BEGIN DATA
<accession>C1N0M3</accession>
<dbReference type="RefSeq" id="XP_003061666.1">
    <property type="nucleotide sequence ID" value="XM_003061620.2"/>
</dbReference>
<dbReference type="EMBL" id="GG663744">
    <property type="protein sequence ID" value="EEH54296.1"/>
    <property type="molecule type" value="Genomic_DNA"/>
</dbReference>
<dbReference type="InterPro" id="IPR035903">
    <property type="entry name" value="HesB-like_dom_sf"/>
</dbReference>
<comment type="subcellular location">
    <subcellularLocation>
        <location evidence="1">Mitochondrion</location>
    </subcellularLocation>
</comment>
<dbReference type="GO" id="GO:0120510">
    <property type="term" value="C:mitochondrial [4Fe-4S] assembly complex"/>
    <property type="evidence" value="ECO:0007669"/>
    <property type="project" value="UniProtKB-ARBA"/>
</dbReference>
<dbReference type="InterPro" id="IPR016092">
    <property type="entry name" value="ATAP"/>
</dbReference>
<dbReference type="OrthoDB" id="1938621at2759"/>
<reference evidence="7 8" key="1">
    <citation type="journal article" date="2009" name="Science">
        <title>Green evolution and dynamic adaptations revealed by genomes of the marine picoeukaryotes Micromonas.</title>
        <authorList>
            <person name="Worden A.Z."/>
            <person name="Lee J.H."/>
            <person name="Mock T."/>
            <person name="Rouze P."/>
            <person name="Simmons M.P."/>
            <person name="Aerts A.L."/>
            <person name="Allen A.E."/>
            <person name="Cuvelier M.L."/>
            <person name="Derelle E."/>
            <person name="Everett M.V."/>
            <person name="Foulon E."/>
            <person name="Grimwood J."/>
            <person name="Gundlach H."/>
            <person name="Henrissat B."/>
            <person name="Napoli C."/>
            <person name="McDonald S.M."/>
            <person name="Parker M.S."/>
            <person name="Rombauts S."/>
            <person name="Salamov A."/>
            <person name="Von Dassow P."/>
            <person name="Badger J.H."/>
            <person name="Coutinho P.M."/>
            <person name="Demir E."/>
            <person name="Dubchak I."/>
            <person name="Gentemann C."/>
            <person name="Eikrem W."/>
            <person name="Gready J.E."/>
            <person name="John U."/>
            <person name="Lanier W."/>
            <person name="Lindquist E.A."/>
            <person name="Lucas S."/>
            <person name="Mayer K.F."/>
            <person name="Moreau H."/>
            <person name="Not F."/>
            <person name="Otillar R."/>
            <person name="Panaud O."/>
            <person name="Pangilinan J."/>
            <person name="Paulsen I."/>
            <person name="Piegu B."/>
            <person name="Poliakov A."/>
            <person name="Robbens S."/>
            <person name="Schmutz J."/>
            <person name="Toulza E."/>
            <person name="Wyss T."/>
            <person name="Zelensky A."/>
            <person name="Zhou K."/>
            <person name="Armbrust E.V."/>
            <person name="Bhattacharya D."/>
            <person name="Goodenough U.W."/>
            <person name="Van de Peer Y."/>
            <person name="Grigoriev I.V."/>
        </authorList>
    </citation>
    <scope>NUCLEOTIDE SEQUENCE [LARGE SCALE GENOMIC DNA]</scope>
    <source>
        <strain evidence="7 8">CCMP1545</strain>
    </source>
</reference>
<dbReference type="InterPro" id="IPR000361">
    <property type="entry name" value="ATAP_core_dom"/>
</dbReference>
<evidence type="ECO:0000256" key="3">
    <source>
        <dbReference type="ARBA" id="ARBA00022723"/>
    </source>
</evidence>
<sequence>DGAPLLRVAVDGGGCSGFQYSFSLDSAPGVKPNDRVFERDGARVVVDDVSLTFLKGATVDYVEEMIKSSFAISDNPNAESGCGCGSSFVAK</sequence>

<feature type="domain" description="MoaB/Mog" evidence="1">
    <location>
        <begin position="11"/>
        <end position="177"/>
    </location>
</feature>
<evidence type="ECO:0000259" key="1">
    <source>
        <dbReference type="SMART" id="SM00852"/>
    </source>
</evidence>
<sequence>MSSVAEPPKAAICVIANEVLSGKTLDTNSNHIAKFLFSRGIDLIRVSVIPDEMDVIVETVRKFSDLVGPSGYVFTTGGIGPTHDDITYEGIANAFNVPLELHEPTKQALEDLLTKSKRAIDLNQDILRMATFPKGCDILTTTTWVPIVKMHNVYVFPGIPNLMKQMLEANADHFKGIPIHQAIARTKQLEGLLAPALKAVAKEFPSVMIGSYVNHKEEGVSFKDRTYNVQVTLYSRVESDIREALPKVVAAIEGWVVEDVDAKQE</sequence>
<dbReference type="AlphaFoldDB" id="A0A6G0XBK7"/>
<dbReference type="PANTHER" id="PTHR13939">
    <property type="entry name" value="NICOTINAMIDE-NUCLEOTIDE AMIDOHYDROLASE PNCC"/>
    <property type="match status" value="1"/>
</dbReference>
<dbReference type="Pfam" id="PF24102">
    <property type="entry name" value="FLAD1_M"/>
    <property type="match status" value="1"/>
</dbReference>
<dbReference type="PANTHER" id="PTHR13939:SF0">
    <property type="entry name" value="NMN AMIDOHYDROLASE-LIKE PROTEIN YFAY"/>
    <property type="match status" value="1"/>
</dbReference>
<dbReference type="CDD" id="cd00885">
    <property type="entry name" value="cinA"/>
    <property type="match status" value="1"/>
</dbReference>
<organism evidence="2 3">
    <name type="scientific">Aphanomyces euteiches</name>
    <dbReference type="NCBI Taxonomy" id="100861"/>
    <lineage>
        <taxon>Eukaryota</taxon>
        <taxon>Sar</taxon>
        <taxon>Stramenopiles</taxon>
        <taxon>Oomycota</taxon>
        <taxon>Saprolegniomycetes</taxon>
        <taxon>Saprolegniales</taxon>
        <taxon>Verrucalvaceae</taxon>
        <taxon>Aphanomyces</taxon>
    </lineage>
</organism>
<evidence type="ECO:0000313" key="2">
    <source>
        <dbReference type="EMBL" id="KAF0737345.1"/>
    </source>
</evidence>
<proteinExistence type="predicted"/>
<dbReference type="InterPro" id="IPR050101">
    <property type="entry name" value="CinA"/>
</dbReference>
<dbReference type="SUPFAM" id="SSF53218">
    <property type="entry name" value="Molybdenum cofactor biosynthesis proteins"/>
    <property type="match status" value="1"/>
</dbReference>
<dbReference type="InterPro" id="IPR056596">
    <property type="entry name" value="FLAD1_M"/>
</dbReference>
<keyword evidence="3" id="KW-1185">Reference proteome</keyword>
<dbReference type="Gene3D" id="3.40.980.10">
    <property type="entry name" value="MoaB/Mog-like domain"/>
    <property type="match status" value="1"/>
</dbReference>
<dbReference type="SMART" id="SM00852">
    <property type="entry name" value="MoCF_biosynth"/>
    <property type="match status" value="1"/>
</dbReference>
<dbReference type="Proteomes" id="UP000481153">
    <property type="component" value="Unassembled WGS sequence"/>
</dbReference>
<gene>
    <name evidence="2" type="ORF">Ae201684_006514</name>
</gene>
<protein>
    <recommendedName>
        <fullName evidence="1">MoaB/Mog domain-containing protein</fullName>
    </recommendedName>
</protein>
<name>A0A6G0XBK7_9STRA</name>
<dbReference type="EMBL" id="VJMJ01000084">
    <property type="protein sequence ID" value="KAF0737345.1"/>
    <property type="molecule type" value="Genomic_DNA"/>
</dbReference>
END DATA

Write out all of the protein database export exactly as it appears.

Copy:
<accession>C1N0M3</accession>
<dbReference type="RefSeq" id="XP_003061666.1">
    <property type="nucleotide sequence ID" value="XM_003061620.2"/>
</dbReference>
<dbReference type="EMBL" id="GG663744">
    <property type="protein sequence ID" value="EEH54296.1"/>
    <property type="molecule type" value="Genomic_DNA"/>
</dbReference>
<dbReference type="InterPro" id="IPR035903">
    <property type="entry name" value="HesB-like_dom_sf"/>
</dbReference>
<comment type="subcellular location">
    <subcellularLocation>
        <location evidence="1">Mitochondrion</location>
    </subcellularLocation>
</comment>
<dbReference type="GO" id="GO:0120510">
    <property type="term" value="C:mitochondrial [4Fe-4S] assembly complex"/>
    <property type="evidence" value="ECO:0007669"/>
    <property type="project" value="UniProtKB-ARBA"/>
</dbReference>
<dbReference type="InterPro" id="IPR016092">
    <property type="entry name" value="ATAP"/>
</dbReference>
<dbReference type="OrthoDB" id="1938621at2759"/>
<reference evidence="7 8" key="1">
    <citation type="journal article" date="2009" name="Science">
        <title>Green evolution and dynamic adaptations revealed by genomes of the marine picoeukaryotes Micromonas.</title>
        <authorList>
            <person name="Worden A.Z."/>
            <person name="Lee J.H."/>
            <person name="Mock T."/>
            <person name="Rouze P."/>
            <person name="Simmons M.P."/>
            <person name="Aerts A.L."/>
            <person name="Allen A.E."/>
            <person name="Cuvelier M.L."/>
            <person name="Derelle E."/>
            <person name="Everett M.V."/>
            <person name="Foulon E."/>
            <person name="Grimwood J."/>
            <person name="Gundlach H."/>
            <person name="Henrissat B."/>
            <person name="Napoli C."/>
            <person name="McDonald S.M."/>
            <person name="Parker M.S."/>
            <person name="Rombauts S."/>
            <person name="Salamov A."/>
            <person name="Von Dassow P."/>
            <person name="Badger J.H."/>
            <person name="Coutinho P.M."/>
            <person name="Demir E."/>
            <person name="Dubchak I."/>
            <person name="Gentemann C."/>
            <person name="Eikrem W."/>
            <person name="Gready J.E."/>
            <person name="John U."/>
            <person name="Lanier W."/>
            <person name="Lindquist E.A."/>
            <person name="Lucas S."/>
            <person name="Mayer K.F."/>
            <person name="Moreau H."/>
            <person name="Not F."/>
            <person name="Otillar R."/>
            <person name="Panaud O."/>
            <person name="Pangilinan J."/>
            <person name="Paulsen I."/>
            <person name="Piegu B."/>
            <person name="Poliakov A."/>
            <person name="Robbens S."/>
            <person name="Schmutz J."/>
            <person name="Toulza E."/>
            <person name="Wyss T."/>
            <person name="Zelensky A."/>
            <person name="Zhou K."/>
            <person name="Armbrust E.V."/>
            <person name="Bhattacharya D."/>
            <person name="Goodenough U.W."/>
            <person name="Van de Peer Y."/>
            <person name="Grigoriev I.V."/>
        </authorList>
    </citation>
    <scope>NUCLEOTIDE SEQUENCE [LARGE SCALE GENOMIC DNA]</scope>
    <source>
        <strain evidence="7 8">CCMP1545</strain>
    </source>
</reference>
<dbReference type="InterPro" id="IPR000361">
    <property type="entry name" value="ATAP_core_dom"/>
</dbReference>
<evidence type="ECO:0000256" key="3">
    <source>
        <dbReference type="ARBA" id="ARBA00022723"/>
    </source>
</evidence>
<sequence>DGAPLLRVAVDGGGCSGFQYSFSLDSAPGVKPNDRVFERDGARVVVDDVSLTFLKGATVDYVEEMIKSSFAISDNPNAESGCGCGSSFVAK</sequence>

<feature type="domain" description="MoaB/Mog" evidence="1">
    <location>
        <begin position="11"/>
        <end position="177"/>
    </location>
</feature>
<evidence type="ECO:0000259" key="1">
    <source>
        <dbReference type="SMART" id="SM00852"/>
    </source>
</evidence>
<sequence>MSSVAEPPKAAICVIANEVLSGKTLDTNSNHIAKFLFSRGIDLIRVSVIPDEMDVIVETVRKFSDLVGPSGYVFTTGGIGPTHDDITYEGIANAFNVPLELHEPTKQALEDLLTKSKRAIDLNQDILRMATFPKGCDILTTTTWVPIVKMHNVYVFPGIPNLMKQMLEANADHFKGIPIHQAIARTKQLEGLLAPALKAVAKEFPSVMIGSYVNHKEEGVSFKDRTYNVQVTLYSRVESDIREALPKVVAAIEGWVVEDVDAKQE</sequence>
<dbReference type="AlphaFoldDB" id="A0A6G0XBK7"/>
<dbReference type="PANTHER" id="PTHR13939">
    <property type="entry name" value="NICOTINAMIDE-NUCLEOTIDE AMIDOHYDROLASE PNCC"/>
    <property type="match status" value="1"/>
</dbReference>
<dbReference type="Pfam" id="PF24102">
    <property type="entry name" value="FLAD1_M"/>
    <property type="match status" value="1"/>
</dbReference>
<dbReference type="PANTHER" id="PTHR13939:SF0">
    <property type="entry name" value="NMN AMIDOHYDROLASE-LIKE PROTEIN YFAY"/>
    <property type="match status" value="1"/>
</dbReference>
<dbReference type="CDD" id="cd00885">
    <property type="entry name" value="cinA"/>
    <property type="match status" value="1"/>
</dbReference>
<organism evidence="2 3">
    <name type="scientific">Aphanomyces euteiches</name>
    <dbReference type="NCBI Taxonomy" id="100861"/>
    <lineage>
        <taxon>Eukaryota</taxon>
        <taxon>Sar</taxon>
        <taxon>Stramenopiles</taxon>
        <taxon>Oomycota</taxon>
        <taxon>Saprolegniomycetes</taxon>
        <taxon>Saprolegniales</taxon>
        <taxon>Verrucalvaceae</taxon>
        <taxon>Aphanomyces</taxon>
    </lineage>
</organism>
<evidence type="ECO:0000313" key="2">
    <source>
        <dbReference type="EMBL" id="KAF0737345.1"/>
    </source>
</evidence>
<proteinExistence type="predicted"/>
<dbReference type="InterPro" id="IPR050101">
    <property type="entry name" value="CinA"/>
</dbReference>
<dbReference type="SUPFAM" id="SSF53218">
    <property type="entry name" value="Molybdenum cofactor biosynthesis proteins"/>
    <property type="match status" value="1"/>
</dbReference>
<dbReference type="InterPro" id="IPR056596">
    <property type="entry name" value="FLAD1_M"/>
</dbReference>
<keyword evidence="3" id="KW-1185">Reference proteome</keyword>
<dbReference type="Gene3D" id="3.40.980.10">
    <property type="entry name" value="MoaB/Mog-like domain"/>
    <property type="match status" value="1"/>
</dbReference>
<dbReference type="SMART" id="SM00852">
    <property type="entry name" value="MoCF_biosynth"/>
    <property type="match status" value="1"/>
</dbReference>
<dbReference type="Proteomes" id="UP000481153">
    <property type="component" value="Unassembled WGS sequence"/>
</dbReference>
<gene>
    <name evidence="2" type="ORF">Ae201684_006514</name>
</gene>
<protein>
    <recommendedName>
        <fullName evidence="1">MoaB/Mog domain-containing protein</fullName>
    </recommendedName>
</protein>
<name>A0A6G0XBK7_9STRA</name>
<dbReference type="EMBL" id="VJMJ01000084">
    <property type="protein sequence ID" value="KAF0737345.1"/>
    <property type="molecule type" value="Genomic_DNA"/>
</dbReference>